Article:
However, there are major pharmacokinetic changes that occur with the use of ECMO, including sequestration of medications within the circuit, increased volume of distribution, and in some cases decreased clearance. As a result patient's receiving ECMO often require very high doses of both analgesics and sedatives in order to provide comfort and ventilator synchrony. In patients not receiving ECMO, excess sedative exposure, especially with benzodiazepines, leads to increased mechanical ventilation time, prolonged ICU stay, short and long term neurocognitive impairments, and increased mortality. No studies address these outcomes in patients receiving ECMO.

Ketamine, a non-barbiturate phencyclidine derivative, provides analgesia with relative hemodynamic stability and maintained airway reflexes. However, its popularity waned because of an undesirable side effect profile: Hallucinations, delirium, lacrimation, tachycardia, and potential for an increase in intracranial pressure (ICP) and coronary ischemia. Recent research, however, suggests that low doses of ketamine infusions in combination with opiates may not be associated with adverse sequelae and may improve outcomes in the critically ill population. To date, there are no studies that have compared clinical outcomes in ICU patients sedated with ketamine as compared with other sedative agents.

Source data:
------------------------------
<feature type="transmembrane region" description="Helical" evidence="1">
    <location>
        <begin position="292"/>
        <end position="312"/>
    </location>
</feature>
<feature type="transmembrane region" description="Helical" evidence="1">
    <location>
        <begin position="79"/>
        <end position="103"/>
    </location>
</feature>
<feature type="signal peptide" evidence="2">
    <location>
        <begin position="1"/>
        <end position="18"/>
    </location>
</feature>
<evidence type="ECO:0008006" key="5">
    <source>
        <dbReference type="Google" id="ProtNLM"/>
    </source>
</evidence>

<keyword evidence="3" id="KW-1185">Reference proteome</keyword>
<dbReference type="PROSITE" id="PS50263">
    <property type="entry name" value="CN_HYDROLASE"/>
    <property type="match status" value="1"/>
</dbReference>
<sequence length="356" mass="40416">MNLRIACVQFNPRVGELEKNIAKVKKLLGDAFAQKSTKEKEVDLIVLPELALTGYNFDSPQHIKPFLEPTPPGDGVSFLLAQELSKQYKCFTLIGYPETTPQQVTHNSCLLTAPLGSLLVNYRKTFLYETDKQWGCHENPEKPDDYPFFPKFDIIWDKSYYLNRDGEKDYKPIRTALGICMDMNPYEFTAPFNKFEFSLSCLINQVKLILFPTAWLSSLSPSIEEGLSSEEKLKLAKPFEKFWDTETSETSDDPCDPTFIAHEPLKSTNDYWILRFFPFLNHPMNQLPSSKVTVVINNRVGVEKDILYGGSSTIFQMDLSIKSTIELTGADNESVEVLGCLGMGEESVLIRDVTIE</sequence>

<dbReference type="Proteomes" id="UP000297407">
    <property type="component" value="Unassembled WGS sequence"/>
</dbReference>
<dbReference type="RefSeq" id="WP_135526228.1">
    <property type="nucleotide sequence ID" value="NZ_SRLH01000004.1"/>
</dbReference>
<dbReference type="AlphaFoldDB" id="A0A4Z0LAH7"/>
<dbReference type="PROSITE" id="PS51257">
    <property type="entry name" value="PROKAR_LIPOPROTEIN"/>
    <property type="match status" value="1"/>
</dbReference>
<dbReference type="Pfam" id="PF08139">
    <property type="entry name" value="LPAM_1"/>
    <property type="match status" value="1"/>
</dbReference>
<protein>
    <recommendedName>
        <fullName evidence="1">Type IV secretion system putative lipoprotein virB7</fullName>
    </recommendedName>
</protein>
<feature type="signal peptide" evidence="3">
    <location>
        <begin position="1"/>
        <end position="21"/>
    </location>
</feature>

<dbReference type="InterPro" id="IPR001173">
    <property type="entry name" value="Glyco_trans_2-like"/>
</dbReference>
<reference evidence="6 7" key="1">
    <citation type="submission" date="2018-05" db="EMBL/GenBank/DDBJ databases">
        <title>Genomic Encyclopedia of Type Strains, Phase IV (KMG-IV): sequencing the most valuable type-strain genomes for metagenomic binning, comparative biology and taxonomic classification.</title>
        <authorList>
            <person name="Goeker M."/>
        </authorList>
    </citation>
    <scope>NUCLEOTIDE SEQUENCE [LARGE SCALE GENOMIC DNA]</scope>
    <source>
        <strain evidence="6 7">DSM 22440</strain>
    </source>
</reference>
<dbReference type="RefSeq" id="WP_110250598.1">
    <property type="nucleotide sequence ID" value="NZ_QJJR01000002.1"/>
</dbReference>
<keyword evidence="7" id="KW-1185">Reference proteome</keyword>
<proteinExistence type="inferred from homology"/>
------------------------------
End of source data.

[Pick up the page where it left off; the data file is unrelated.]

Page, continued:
Supplemental sedation with intravenous ketamine infusion may decrease opioid and sedative requirements for patients receiving mechanical ventilation and ECMO. The benefits of decreased opioid and sedative requirements may translate to fewer gastrointestinal side effects, decreased withdrawal syndromes, and a reduced rate of delirium.